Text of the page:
If you are arrested for DUI/OVI in Greene County, Ohio you will appear in one of the following courts.Greene County Court of Common Pleas: The Greene County Court of Common Pleas is located at 45 N. Detroit St., Xenia, Ohio 45385 in the historic Greene County Courthouse.  The Court is responsible for felony level offenses (including felony level OVI offenses, Aggravated Vehicular Homicide and Aggravated Vehicular Assault cases) arising in Greene County, Ohio.  The Greene County Court of Common Pleas is presided over by the Honorable Stephen A. Wolaver (937) 562-5218, and the Honorable Michael A. Buckwalter (937) 562-5217. For information...

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Ohio Drunk Driving Law and the College Student

If you get a DUI while attending an Ohio college or university the effects can be devastating.  It is vital that you speak to an attorney prior to making any legal decision that can affect your future.  Too many frightened and overwhelmed students choose to just plead guilty not knowing the life-long consequences their actions can have.In a National Highway Traffic Safety Administration (NHTSA) survey, 44% of college students reported binge drinking at least once in the two weeks prior to being surveyed.  19% reported frequent binge drinking, and more than half of those admitted to drinking and driving in the 30 days prior to being surveyed. It...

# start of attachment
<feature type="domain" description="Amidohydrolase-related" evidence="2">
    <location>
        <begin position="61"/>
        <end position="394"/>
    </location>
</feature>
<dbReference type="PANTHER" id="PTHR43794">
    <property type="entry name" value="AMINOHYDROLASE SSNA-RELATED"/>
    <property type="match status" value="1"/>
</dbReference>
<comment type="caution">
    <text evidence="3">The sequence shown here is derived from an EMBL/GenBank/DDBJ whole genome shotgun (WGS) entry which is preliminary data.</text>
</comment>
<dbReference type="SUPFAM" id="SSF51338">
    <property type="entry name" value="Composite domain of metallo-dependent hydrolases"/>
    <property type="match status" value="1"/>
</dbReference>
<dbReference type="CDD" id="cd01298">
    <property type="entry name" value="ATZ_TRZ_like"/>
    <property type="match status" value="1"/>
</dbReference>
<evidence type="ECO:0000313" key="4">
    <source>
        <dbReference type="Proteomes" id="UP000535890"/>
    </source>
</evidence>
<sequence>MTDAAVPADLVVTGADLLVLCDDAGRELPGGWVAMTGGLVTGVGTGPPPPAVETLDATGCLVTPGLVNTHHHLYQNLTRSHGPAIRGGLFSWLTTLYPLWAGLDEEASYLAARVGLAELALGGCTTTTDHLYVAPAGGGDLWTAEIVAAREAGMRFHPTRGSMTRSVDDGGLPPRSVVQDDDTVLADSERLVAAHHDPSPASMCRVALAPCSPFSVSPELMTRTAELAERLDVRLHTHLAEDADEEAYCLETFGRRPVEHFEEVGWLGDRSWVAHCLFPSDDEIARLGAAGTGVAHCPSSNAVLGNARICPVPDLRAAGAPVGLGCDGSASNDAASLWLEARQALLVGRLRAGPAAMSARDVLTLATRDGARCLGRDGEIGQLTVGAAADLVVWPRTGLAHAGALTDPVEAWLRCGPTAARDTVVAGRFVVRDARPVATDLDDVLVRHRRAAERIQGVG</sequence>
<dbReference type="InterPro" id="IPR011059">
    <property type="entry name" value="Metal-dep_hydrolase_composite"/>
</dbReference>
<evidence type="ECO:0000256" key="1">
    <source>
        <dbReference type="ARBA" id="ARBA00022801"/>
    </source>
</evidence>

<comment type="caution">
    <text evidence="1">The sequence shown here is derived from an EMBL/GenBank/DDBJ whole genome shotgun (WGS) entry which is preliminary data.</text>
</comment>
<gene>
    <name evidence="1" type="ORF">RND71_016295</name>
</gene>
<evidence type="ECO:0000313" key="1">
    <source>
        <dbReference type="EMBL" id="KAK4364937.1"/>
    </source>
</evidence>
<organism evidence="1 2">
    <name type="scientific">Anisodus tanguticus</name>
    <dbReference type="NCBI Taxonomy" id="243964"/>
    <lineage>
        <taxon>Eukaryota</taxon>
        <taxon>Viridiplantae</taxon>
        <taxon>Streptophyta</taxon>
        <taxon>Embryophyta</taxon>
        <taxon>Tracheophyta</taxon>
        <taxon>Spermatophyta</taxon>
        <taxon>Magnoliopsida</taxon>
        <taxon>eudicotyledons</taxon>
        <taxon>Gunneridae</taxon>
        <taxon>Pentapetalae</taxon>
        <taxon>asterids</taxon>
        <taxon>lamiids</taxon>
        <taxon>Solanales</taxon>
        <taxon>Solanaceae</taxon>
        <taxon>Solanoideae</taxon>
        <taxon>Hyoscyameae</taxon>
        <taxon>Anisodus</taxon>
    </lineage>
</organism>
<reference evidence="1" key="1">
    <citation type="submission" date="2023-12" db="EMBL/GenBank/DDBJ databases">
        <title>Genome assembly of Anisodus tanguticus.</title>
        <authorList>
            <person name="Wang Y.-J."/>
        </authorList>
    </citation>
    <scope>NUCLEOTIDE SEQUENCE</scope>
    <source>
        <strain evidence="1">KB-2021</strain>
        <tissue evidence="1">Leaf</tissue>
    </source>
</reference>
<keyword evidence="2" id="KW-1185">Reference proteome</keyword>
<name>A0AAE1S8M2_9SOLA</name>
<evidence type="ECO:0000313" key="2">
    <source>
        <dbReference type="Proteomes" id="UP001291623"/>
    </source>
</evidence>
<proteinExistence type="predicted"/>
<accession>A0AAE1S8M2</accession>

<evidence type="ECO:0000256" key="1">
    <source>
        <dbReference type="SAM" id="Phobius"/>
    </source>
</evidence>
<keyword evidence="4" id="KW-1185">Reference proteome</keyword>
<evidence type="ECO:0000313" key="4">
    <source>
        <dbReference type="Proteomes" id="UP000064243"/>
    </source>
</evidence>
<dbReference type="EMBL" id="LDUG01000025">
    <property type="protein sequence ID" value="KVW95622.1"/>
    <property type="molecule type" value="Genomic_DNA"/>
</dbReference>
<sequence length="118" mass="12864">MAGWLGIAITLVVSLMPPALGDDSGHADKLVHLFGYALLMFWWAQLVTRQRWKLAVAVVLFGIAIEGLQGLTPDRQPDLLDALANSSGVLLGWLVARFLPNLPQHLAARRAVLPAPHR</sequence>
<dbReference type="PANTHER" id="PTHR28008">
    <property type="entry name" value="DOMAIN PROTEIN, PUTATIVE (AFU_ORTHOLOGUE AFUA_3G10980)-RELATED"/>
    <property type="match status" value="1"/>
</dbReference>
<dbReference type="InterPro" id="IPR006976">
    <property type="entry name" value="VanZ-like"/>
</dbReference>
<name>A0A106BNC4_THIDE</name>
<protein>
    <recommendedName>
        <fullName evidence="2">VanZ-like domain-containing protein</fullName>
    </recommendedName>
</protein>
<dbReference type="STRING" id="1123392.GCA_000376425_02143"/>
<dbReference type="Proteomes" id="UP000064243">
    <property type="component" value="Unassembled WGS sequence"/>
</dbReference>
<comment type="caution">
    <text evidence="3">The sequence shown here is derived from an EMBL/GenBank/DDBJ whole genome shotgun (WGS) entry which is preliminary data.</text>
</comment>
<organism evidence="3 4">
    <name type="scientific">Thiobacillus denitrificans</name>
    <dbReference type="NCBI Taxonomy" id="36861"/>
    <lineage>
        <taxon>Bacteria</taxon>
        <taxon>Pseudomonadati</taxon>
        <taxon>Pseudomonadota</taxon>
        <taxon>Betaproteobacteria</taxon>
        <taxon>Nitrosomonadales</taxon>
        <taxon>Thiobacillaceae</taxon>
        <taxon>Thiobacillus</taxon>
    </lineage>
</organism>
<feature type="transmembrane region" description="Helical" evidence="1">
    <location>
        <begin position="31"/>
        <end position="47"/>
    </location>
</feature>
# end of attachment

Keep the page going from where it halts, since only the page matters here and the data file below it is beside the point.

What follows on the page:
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Alcohol and Energy Drinks (by DaytonDUI.com)

In 2005, the Drink Four  Brewing Company introduced Four Loko to the American malt beverage market. The name "Four" is derived from the original energy drink's four main ingredients: alcohol, caffeine, taurine, and guarana.  There are three product lines within the Four brand:Four Loko — contains either 6%, 8%, or 12% alcohol by volume (ABV), depending on state regulations, and is packaged in 23.5 oz. cans Poco Loko — contains 8% alcohol by volume (ABV), and is packaged in 16 oz. cans Four Loko in bottles — contains either 6% or 8% alcohol by volume (ABV), and is packaged in 11.2 oz. glass bottlesOriginal formulations of both beverages were a malt liquor-based, caffeinated alcoholic energy...

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Consequences of a Fake ID

Fake IDs Have Real ConsequencesIf you are under the age of 21 years of age and you either (a) use someone else's identification to buy alcohol, or (b) alter your identification to purchase alcohol, you will find yourself facing a multiplicity of consequences.  O.R.C. 4510.33 carries a one year license suspension.  You will be required to retake the driver's license examination if the license is altered.  You will also be required to pay a reinstatement fee to the Ohio Bureau of Motor Vehicles.  You can file an appeal within 20 days of the mailing of the notice in the municipal or...